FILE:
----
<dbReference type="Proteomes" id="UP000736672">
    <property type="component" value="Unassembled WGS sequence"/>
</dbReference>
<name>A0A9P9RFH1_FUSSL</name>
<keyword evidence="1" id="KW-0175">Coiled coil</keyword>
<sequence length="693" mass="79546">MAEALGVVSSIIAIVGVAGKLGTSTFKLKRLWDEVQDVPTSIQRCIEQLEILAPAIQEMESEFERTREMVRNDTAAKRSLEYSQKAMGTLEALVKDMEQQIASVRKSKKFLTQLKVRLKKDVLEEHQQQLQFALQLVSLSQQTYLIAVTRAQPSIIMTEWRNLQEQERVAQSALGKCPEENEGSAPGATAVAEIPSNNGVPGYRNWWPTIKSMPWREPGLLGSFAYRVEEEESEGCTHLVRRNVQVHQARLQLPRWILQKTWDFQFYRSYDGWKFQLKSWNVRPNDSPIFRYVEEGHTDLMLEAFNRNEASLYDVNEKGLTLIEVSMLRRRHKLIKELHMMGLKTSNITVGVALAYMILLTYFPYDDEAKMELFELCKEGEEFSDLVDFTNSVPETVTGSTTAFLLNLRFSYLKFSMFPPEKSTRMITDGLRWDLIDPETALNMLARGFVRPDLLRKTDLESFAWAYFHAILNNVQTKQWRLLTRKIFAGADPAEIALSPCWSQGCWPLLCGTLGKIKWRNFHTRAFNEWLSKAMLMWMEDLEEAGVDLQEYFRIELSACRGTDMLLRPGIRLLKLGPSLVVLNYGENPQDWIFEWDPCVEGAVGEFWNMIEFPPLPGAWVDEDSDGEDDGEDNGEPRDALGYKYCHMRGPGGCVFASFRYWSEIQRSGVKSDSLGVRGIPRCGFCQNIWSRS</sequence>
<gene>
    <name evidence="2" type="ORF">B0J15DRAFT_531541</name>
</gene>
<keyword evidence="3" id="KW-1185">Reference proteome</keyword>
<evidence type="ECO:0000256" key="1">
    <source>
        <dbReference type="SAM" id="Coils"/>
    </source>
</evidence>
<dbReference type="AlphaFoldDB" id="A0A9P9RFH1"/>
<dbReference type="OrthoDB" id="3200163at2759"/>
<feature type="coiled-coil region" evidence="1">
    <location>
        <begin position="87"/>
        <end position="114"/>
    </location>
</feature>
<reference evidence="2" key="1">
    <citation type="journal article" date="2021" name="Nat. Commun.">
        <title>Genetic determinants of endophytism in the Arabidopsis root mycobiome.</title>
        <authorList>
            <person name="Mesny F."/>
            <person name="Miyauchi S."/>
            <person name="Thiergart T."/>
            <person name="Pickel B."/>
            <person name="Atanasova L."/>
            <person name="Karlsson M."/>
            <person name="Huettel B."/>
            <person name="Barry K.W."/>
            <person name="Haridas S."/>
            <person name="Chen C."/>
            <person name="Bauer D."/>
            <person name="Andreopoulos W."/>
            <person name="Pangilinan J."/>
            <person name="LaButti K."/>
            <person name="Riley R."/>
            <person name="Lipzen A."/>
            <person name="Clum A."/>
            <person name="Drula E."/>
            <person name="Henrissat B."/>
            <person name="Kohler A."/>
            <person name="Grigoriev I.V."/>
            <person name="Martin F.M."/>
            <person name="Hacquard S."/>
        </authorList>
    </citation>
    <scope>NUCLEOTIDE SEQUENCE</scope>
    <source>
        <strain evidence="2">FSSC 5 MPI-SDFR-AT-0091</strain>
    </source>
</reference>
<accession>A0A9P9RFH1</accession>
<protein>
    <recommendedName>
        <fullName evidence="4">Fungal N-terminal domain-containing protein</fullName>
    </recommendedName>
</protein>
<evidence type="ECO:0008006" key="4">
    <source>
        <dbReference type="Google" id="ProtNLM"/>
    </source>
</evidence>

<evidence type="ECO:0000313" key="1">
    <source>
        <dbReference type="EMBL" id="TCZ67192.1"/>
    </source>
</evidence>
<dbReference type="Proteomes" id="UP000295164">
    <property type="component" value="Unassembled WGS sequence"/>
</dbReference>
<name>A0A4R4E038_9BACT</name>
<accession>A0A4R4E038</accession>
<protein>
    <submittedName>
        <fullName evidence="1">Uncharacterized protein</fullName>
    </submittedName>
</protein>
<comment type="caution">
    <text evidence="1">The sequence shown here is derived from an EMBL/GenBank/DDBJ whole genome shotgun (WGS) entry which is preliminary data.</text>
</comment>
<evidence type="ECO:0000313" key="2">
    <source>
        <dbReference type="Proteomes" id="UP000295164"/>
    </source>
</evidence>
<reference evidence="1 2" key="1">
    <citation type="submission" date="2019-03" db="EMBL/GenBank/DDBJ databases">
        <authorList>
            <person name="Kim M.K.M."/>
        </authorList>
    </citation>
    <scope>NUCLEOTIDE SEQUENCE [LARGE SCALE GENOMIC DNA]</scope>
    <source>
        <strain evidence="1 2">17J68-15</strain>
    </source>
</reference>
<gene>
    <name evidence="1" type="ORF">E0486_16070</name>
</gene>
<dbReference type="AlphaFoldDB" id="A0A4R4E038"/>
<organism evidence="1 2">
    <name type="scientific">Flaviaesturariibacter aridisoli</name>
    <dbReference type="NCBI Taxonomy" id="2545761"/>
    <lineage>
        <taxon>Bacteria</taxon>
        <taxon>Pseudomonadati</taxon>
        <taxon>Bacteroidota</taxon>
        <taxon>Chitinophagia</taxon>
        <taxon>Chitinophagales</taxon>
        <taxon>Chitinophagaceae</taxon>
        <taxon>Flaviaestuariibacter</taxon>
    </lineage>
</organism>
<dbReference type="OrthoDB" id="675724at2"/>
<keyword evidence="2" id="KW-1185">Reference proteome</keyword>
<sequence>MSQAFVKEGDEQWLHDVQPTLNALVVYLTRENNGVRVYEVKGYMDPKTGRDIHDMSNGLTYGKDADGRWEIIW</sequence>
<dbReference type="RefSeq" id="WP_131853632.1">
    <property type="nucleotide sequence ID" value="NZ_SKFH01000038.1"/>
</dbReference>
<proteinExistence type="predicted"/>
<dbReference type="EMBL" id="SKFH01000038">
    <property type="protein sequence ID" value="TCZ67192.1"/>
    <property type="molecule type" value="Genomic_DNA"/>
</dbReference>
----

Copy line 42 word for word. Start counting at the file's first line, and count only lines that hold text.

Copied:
            <person name="Riley R."/>